Chi Rho Iota Page, The Book of Kells, 800

Chi Rho Page

I am one of three who toils on this page. We are brothers in the scriptorium of Iona. Our abbey is on a windy and wet promontory. Isolated. An ideal place to contemplate our Heavenly Father, the Trinity, the Gospel.

This morning, after tending the kitchen fires, I came to the scriptorium as I do most days, and (as usual) it felt as if I had entered some special, secret world. The stone walls of our abbey are dark and slippery with wet, due to the pervasive mist that shrouds the world. And yet I felt as if I were inhaling the freshest, sunniest spring air! My mind was untroubled, as I turned my attention to the intricate decoration of this page, which tells of the nativity of our Lord Jesus Christ. There is an expansive world hiding within the details on the page, and the text is waiting for me to create this secret world. A world of sunshine and opulence, populated by our creator’s most fantastical beings.

I feel more alive—more connected to God—as my fingers gently hold the calfskin in place. I have prepared my pigments, and as I allow them to glide over the calfskin, a beautiful alchemy takes place. The bright-yellow pigment is transformed into woven golden chains and precious metalwork. It becomes a dazzling puzzle whose solution leads its solver to spiritual enlightenment.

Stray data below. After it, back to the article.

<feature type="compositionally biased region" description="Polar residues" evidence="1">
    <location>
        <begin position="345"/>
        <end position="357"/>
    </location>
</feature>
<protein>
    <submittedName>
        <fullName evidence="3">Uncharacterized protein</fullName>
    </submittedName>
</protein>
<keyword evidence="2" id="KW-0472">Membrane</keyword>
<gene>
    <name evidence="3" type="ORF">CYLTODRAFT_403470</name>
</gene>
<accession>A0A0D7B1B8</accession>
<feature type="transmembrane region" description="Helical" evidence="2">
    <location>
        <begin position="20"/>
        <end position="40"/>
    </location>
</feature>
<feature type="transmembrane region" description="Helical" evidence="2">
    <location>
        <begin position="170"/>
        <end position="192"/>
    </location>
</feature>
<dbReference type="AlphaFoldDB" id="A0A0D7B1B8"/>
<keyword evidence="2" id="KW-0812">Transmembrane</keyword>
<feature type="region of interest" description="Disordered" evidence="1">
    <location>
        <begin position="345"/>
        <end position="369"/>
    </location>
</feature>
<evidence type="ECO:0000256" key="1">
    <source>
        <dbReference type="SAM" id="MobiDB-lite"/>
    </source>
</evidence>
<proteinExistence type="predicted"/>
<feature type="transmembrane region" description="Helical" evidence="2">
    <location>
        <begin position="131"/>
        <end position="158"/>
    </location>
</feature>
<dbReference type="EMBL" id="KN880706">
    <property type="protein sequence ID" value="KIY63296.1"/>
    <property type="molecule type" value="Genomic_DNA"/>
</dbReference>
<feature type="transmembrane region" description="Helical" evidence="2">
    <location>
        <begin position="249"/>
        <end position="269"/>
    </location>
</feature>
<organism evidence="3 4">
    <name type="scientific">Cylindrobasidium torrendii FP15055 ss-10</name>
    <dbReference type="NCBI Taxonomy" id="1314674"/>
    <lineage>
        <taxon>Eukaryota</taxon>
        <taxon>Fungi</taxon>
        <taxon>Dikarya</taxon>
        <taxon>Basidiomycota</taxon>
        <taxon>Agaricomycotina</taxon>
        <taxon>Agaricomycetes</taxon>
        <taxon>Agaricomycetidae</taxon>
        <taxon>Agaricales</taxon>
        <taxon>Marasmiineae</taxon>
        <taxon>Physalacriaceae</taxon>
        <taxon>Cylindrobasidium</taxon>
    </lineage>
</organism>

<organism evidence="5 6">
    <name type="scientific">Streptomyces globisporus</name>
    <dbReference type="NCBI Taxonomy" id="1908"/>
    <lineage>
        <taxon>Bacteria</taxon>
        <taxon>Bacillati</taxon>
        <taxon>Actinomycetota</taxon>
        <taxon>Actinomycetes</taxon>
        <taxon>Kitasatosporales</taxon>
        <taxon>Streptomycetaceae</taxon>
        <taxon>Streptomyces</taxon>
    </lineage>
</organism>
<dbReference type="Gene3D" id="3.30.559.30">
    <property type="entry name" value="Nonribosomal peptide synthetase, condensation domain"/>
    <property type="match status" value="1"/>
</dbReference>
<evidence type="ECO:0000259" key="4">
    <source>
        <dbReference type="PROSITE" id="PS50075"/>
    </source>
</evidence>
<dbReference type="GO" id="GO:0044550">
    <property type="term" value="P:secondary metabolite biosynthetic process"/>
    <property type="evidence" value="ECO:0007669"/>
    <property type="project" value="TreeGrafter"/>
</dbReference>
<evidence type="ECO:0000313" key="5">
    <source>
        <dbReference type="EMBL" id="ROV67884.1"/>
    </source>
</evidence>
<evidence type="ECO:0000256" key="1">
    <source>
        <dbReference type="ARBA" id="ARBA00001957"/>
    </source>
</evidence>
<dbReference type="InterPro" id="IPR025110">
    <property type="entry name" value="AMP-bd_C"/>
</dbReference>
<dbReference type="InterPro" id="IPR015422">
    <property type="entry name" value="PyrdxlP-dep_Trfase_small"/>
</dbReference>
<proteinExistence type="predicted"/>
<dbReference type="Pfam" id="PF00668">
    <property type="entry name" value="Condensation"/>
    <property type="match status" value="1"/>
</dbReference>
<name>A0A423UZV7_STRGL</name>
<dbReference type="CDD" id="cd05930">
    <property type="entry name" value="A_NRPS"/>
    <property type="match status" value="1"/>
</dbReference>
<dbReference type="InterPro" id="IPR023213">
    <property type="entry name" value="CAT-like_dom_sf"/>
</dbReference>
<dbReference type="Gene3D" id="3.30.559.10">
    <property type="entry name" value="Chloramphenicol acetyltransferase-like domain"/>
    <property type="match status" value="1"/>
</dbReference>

I am not the solver of that puzzle, of course. I am only God’s tool. Servus Dei. Still, though it is a sin, I sometimes think that I am special. That God has touched my hand and given me the plan to his vast maze that is our universe. I feel such a joy in this thought that the weight of my woolen robes and the hard wood of the bench on which I sit—indeed everything solid and earthly—evaporates. There is no cold or damp. No hunger. No fear of the barbarians. Each day, as I turn to my work, time slips away. I enter a new place that I cannot even access through the most fervent prayer.

But after a while, my brother clears his throat, interrupting me from my reverie. My time is up, and I leave the scriptorium, returning to the reality of my body. I am once again aware of the damp moss on the stone walls, the gray everywhere, the cold in my fingers and toes. But tomorrow awaits. And I will sin again, thinking myself special. Thinking myself to be the holder of the keys. Alchemist. Chosen by God.



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